Benguet town tests Aquino’s order on mining

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BAGUIO CITY—Testing the effectiveness of President Aquino’s mining policy and the 1995 Philippine Mining Act, the Kankanaey communities of Kibungan in Benguet asked the government to exempt them from large-scale mining during a church-led dialogue with national agencies here on Thursday.

The petition, which was sent to the Office of the President early this year, cited as justification for the exemption Executive Order No. 79 and the mining law (Republic Act No. 7942) which exempt watersheds and culturally sensitive areas from commercial mining.

The petition said Section 4 of EO 79 identifies prime agricultural lands and tourism spots among areas closed to mining activities.

“Our land comprising the whole territory of our ancestral domain is a prime agricultural land devoted to the production of high-valued crops, such as indigenous rice and highland vegetables, that supplies Regions I, II and the National Capital Region,” it said.

It cited the Les-eng and Palina rice terraces among tourist destinations that require preservation.

It said Kibungan has proclaimed watersheds, waterways and customary tombs which are closed to mining as prescribed by Section 19 of RA 7942.

The petition said the clans who hold certificate of ancestral domain title oppose large-scale mining due to its potential health hazards, impact on the environment and industrial impact on Kibungan’s waterways.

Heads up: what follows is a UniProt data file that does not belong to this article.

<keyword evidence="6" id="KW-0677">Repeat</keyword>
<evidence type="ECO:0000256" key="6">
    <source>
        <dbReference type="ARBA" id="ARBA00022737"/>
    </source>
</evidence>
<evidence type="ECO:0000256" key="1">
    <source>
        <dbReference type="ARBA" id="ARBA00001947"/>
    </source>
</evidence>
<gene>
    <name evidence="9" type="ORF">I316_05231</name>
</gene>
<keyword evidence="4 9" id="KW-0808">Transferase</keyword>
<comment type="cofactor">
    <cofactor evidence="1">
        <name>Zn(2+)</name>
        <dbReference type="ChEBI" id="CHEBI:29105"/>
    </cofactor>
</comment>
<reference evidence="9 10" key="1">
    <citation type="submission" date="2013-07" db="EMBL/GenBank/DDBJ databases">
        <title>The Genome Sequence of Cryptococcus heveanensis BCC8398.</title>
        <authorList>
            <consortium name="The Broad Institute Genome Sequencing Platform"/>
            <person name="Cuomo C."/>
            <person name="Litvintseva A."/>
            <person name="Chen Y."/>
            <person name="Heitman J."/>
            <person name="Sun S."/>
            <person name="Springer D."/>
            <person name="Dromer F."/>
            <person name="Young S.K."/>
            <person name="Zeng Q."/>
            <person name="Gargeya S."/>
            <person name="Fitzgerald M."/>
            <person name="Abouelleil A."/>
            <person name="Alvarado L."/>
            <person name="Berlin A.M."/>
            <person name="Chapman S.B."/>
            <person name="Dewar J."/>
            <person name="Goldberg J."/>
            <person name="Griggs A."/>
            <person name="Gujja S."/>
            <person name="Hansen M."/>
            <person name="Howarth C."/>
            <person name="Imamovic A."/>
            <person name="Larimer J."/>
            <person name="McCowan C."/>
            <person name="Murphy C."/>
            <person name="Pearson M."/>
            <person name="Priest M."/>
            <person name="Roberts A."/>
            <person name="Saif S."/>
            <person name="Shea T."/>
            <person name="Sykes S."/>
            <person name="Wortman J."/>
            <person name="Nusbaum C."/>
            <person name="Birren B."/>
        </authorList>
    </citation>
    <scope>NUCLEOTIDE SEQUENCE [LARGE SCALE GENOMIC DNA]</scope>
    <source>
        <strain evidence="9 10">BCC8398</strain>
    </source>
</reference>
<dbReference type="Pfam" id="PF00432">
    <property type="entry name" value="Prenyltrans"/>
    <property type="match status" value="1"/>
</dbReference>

Aquino has directed the Department of Agriculture, the Department of Environment and Natural Resources, and the National Commission on Indigenous Peoples to address the petition, beginning with the dialogue, according to the Igorota Foundation Inc., one of the nongovernment organizations helping the Kibungan clans.

Officials of the government agencies concerned said it was too early to say how Malacañang would heed the petition.

But Juancho Pablo Calvez, Mines and Geosciences Bureau acting deputy director and chief metallurgist, told the petitioners that the last mine leasehold claim over Kibungan expired on Sept. 28 last year.

“So no mine application can prosper without your consent,” he said.

He said the mining law still honors the indigenous peoples’ right to express their free, prior and informed consent (FPIC) to a project. The absence of their consent, he said, means no project can proceed.

Danilo Daguio, DA Cordillera assistant director, said the country’s drive for rice self-sufficiency this year is an important justification for Kibungan’s petition for exemption.

He said the country’s food industry is starting to export food products, like organic rice. Vincent Cabreza, Inquirer Northern Luzon

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